In many industries, the standard hiring process is clouded by unfair and unseen biases. Employers may be unconsciously hiring certain individuals over other individuals on the basis of race, nationality, ethnicity, gender or age. Companies who have biased hiring processes, even if such biases are unintentional, can face a wide range of legal problems. To reduce liability exposure and to ensure that the best candidates are chosen for a position, there are several action steps companies can take to reduce unconscious bias in their hiring process.
Educating managers on the inherent bias in their practices or procedures is the first step in changing a company’s hiring culture. Managers may not realize that they have developed a narrow view of the position for which they are hiring. Proper education about the problem of bias can be an effective, proactive step in developing a company strategy for reducing hiring bias. Bias awareness training is being offered by more companies. When companies recognize that biased hiring has a detrimental effect on the diversity, recruiting efforts, promotion rates, and staff retention, they are more willing to take steps to eliminate it.
Job descriptions should include language inclusive of the natural strengths of both men and women. Studies indicate that the use of stereotypical masculine or feminine words can influence whether applicants of a gender apply for the position. Job descriptions should strive to be inclusive of a balanced number of gendered adjectives and verbs. For example, many individuals naturally associate words implying competition and drive to male employees. Words that invoke feelings of empathy or cooperation are more commonly applied to female employees. By replacing gender associated words with neutral words, companies can avoid subtly casting certain positions as either male or female.
Software programs can be used to create a blind hiring process where the demographic characteristics of the applicant are not made known. This can ensure a more systematic process where an individual’s name, age, or other surface information does not overshadow their qualifications or talents.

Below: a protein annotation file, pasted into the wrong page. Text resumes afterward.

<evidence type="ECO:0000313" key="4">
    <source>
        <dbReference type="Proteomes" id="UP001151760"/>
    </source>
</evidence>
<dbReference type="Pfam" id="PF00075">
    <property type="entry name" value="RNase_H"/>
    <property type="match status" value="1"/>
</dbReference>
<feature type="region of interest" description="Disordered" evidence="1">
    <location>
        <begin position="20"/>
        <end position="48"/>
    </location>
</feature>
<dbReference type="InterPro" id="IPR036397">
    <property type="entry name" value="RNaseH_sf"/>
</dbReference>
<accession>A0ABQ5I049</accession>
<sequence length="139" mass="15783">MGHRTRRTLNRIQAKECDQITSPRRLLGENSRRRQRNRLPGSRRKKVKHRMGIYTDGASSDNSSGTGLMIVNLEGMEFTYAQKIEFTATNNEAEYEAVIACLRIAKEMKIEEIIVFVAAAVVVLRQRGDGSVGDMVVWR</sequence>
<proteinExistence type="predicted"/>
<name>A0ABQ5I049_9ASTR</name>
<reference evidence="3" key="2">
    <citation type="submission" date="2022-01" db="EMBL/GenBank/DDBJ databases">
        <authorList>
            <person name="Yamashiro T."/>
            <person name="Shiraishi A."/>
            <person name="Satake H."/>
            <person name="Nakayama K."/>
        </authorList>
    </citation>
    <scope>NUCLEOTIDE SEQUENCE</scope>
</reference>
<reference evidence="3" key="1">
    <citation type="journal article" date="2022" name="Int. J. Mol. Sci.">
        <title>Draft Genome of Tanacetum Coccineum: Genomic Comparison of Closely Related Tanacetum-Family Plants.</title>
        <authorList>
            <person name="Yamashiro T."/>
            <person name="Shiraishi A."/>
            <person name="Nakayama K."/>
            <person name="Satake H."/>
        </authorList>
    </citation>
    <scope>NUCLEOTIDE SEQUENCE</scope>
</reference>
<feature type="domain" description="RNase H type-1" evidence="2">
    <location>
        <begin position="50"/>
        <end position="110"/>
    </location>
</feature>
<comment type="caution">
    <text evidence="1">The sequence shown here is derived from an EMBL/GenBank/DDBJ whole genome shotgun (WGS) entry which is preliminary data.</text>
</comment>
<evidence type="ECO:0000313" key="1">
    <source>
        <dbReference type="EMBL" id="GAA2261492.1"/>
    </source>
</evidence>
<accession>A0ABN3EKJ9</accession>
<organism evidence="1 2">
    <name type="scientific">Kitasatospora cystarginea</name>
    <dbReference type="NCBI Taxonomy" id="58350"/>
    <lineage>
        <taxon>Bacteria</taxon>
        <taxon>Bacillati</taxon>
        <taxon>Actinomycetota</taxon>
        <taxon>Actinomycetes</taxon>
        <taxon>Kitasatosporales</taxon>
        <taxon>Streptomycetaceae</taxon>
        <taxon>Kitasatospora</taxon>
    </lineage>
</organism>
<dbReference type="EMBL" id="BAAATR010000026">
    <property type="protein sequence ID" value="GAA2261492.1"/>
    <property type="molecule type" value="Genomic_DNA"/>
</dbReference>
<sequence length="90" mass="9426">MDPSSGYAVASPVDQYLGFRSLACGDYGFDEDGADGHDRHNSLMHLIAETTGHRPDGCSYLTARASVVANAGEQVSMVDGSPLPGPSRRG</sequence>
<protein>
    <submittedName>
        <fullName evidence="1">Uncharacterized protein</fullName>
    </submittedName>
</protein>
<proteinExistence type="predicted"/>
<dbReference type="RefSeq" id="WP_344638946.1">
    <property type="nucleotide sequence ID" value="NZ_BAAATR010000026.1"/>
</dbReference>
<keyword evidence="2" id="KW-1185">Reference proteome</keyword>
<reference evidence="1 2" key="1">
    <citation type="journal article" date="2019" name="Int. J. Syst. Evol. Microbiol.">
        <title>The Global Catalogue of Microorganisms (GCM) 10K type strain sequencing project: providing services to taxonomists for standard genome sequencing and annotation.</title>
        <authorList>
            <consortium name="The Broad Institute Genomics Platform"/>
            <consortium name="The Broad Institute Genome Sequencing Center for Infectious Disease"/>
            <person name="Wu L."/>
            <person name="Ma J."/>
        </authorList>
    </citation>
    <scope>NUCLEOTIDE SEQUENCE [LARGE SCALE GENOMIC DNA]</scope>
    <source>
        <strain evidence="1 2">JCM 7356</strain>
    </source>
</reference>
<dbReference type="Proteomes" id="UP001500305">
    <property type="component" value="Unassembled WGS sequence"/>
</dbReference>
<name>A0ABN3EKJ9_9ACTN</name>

Many companies use both work sample tests and interviews as part of the hiring process. When interviews and tests are unstructured or subjective, it can lead to subtle bias. Work sample tests should focus on skill sets that allow the company to examine the quality of the candidate’s work. Effective work sample tests will mirror the types of tasks that the candidate would be asked to perform should they obtain the job. Interviews should be both structured and standardized to allow for independent data on qualities essential to the position. When an interview lacks defined questions about an individual’s experience or expertise, bias is more likely to occur.
For companies that have identified a bias in their hiring process, making diversity a company goal can have significant business advantages. Encouraging managers to overcome their natural bias can result in a larger applicant pool and hiring more qualified employees in the future. Many companies have recognized the creative benefits that come with hiring employees with diverse perspectives.
To learn more about how bias in the hiring process could be affecting your business, schedule a consultation at MacMain, Connell & Leinhauser today by calling us at 484-318-7106 or submit an online inquiry form.